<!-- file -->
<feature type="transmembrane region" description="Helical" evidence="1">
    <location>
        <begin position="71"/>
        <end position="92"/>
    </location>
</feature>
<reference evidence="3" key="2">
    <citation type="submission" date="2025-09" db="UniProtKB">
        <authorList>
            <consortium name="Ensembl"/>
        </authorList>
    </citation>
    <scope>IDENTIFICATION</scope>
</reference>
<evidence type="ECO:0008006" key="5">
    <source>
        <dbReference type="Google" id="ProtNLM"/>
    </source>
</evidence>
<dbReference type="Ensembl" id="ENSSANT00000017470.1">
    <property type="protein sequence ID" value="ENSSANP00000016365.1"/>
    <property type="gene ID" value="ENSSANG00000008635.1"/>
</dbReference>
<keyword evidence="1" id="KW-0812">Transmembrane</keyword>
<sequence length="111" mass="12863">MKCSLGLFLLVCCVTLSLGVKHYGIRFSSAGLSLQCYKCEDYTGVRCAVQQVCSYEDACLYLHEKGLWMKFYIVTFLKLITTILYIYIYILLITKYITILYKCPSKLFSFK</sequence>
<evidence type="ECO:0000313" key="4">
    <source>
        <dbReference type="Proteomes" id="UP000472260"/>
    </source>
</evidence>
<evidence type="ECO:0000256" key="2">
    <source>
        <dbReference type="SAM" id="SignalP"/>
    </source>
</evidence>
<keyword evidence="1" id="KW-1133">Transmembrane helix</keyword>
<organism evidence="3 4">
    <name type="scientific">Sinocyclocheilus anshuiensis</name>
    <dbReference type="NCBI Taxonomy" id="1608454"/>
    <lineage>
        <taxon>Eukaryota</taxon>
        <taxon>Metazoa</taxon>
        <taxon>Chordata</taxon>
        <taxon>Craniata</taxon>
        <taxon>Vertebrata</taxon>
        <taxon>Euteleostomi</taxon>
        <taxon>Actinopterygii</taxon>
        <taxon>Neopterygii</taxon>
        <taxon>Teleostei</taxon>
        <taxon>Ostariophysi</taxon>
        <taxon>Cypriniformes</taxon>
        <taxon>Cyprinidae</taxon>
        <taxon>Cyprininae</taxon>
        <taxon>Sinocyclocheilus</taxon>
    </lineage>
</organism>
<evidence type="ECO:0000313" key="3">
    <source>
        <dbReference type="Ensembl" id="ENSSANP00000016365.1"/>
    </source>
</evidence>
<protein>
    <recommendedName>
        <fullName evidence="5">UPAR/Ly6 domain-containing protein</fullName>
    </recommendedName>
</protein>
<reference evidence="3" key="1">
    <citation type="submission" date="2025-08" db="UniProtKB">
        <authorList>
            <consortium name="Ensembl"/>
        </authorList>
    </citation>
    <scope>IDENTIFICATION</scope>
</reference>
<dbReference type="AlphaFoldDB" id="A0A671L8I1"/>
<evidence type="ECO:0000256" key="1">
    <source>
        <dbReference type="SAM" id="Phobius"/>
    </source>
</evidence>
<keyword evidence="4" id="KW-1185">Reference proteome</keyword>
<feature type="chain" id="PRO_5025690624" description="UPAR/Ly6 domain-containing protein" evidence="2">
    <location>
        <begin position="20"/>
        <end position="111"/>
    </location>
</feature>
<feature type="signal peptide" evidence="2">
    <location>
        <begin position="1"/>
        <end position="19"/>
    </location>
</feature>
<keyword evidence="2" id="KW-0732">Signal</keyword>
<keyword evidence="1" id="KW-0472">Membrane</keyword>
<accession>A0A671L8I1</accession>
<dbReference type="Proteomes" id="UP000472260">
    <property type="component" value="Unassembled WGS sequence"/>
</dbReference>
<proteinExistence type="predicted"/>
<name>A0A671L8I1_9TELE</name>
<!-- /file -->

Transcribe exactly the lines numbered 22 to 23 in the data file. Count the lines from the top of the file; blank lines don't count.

    <property type="gene ID" value="ENSSANG00000008635.1"/>
</dbReference>